That first day back to work after vacation? All I can say is, ouch. And I actually like my job!
I’m trying not to think about the fact that a week ago, I was wandering the Vegas strip, having the time of my life. Today I’m wandering from my cubicle to the conference room! And the bathroom! THIS is the real jackpot!!
It truly was a great vacation, and Tara and I had the times of our lives. But it wasn’t without incident. And this is where I’d better throw in a disclaimer saying, WARNING: MATURE CONTENT. I’m not going to sugarcoat anything that was said, because it will lessen the effect of the words spoken.
Our last evening in Ely actually got pretty heated. Thursday night, we were gathered in her dad’s house, Tara making dinner. People started dropping by unexpectedly. I guess that happens in small towns, where everybody knows everybody. They were all friends and family, anyway. Suddenly there were half a dozen people gathered around the kitchen table, drinking beer, and they decided to start railing about the social injustices of the world.
In small town America, social injustices = too much freedom and power for blacks and gays.
I had been warned that her family and friends had a conservative streak. I just didn’t realize it was a mile wide and their attitudes dated back to approximately 1957. I tried to ignore them, to tune out their racist and homophobic blather, but it was getting harder and harder to do so. They were upset, among other things, that “fags” were in their faces, forcing their views on everybody else. I could feel my blood boiling over their blatant intolerance. And then Tara jumped in with a huge “Who gives a fuck whether two guys want to get married? Why do you care? It’s their business, not yours!” A perfectly logical and sane argument that, in my opinion, should have shut everybody up. Only it was like adding fuel to the fire. “It’s not natural.” “There’s something wrong with their heads.” “They just haven’t found the right woman yet.” These beer-swilling, gun-toting, Romney-loving good ol’ boys were spewing crap that predated the civil rights movement. And then one of them had the nerve to say it was “their choice” to be gay, and I couldn’t hold back any longer.
“You think it’s a choice?!” I asked, shocked by the ignorance. “Honestly? You really believe that?! Why would anybody choose to be treated like a second-class citizen and subjected to hate and intolerance?”
But of course, it did no good. In one ear and out the other. There is no changing the minds of those whose beliefs, no matter how awful and wrong, are so firmly entrenched. I was furious, and went outside to cool off. Literally. It was like 21 degrees out there, but the cold felt good. Raw and honest, cleansing the hatred that hung like a thick fog inside.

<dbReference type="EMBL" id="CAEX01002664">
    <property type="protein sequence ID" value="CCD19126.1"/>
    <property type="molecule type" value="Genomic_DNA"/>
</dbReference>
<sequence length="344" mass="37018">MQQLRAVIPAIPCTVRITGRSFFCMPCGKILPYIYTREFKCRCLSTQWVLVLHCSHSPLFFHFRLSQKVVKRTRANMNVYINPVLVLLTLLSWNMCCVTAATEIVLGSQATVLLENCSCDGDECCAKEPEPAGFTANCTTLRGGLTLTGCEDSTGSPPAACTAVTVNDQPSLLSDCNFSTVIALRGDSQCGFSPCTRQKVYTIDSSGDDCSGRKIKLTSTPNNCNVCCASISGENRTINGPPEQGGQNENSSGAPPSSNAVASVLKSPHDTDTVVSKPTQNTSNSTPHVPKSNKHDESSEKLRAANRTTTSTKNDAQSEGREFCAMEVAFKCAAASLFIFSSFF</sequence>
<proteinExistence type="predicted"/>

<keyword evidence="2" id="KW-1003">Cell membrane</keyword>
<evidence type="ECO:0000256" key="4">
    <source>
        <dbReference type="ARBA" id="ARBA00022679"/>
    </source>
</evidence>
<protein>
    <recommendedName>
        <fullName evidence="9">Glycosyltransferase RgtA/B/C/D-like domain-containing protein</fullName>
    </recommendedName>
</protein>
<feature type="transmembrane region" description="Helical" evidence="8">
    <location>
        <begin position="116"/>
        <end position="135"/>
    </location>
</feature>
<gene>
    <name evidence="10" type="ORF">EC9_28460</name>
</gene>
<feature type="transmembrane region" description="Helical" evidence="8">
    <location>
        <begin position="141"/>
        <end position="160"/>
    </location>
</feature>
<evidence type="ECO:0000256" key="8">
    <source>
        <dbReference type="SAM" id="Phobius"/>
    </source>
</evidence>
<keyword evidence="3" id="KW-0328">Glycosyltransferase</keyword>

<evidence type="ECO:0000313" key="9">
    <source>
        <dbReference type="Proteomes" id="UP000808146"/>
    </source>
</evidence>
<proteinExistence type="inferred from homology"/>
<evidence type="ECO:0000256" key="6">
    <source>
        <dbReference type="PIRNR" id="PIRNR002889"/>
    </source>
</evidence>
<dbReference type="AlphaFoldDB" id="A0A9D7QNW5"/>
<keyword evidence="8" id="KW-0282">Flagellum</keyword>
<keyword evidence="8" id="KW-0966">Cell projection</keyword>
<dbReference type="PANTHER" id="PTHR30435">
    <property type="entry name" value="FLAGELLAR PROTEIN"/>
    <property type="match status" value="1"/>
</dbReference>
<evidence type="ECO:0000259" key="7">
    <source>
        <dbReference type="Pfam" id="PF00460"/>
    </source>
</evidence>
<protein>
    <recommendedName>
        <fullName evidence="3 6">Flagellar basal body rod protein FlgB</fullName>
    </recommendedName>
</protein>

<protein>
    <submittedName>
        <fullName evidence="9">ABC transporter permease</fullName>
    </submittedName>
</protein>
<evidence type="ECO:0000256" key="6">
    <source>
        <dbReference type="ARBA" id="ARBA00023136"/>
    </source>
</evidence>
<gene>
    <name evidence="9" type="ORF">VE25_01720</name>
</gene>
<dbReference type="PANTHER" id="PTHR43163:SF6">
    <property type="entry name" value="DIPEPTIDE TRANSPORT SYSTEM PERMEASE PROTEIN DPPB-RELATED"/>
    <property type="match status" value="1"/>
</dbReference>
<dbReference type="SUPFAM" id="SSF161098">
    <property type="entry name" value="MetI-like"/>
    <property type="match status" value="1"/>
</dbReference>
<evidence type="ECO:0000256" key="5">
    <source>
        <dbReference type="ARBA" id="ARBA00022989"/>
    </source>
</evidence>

It’s a real dilemma, because on the surface, I like these people. They are part of my family now, and I don’t want to draw battle lines that cause trouble whenever they’re crossed. It’s important that I maintain a good relationship with them. In the end, I was glad I spoke my piece, because as my friend Monica reminded me while this was going down, Isn’t silence consent? When we sit quietly by, we are part of the wrong.
Indeed. I would rather risk their wrath than ignore their hatred. I went to bed that night with a clear conscience.
Tara says she’s been putting up with this kind of bullshit all her life, and is used to it. It’s a small town mentality, especially in rural Nevada, where blacks and gays are few and far between anyway, and Portland feels like a different planet full of strange and unusual sights, sounds, and attitudes. And I haven’t even touched upon gun control or abortion, but you can pretty much imagine how those topics go over. We had an interesting conversation with her sister Maggie, who says education plays a large role. When it’s all their friends know, and their family, it’s all THEY know. Take a simple term like jerry-rigging; it’s what I’ve called the art of fixing something using a crudely improvised design all my life. Well, in their parlance, it’s called “nigger-rigging.” Always has been, always will be. I absolutely cringed when I heard that, but they think nothing of saying it out loud. My argument is that simple compassion should steer their behavior, that morals should dictate their actions. It’s wrong to treat a person differently because of the color of his skin or his sexual orientation, so why do it?! Simple as that. But I guess I’m just hopelessly naive in believing that should be enough. Bigotry has existed as long as societies have flourished. It’s not just going to end overnight.
“This generation is more accepting,” Maggie says, and I agree with that. Little by little, we are wiping out racism, homophobia, and unbiased hatred. We may never change the minds of older bigots languishing in rural small towns, but at least there is hope for the future.
Not coincidentally, that evening was when the homesickness set in. I have never missed Portland so much in my life. It’s a city full of acceptance and tolerance, where being different is considered a good thing. After all, it helps “Keep Portland Weird.” You’ll be back in the land of Voodoo Donuts, gay lovin’ liberals, and hippies before you know it! Monica texted me that evening, and I couldn’t help but smile. She was right, of course.
Fight hatred and racism. Don’t sit silently by. All it takes is one lone voice to make others think. And when people start thinking, change can come swiftly.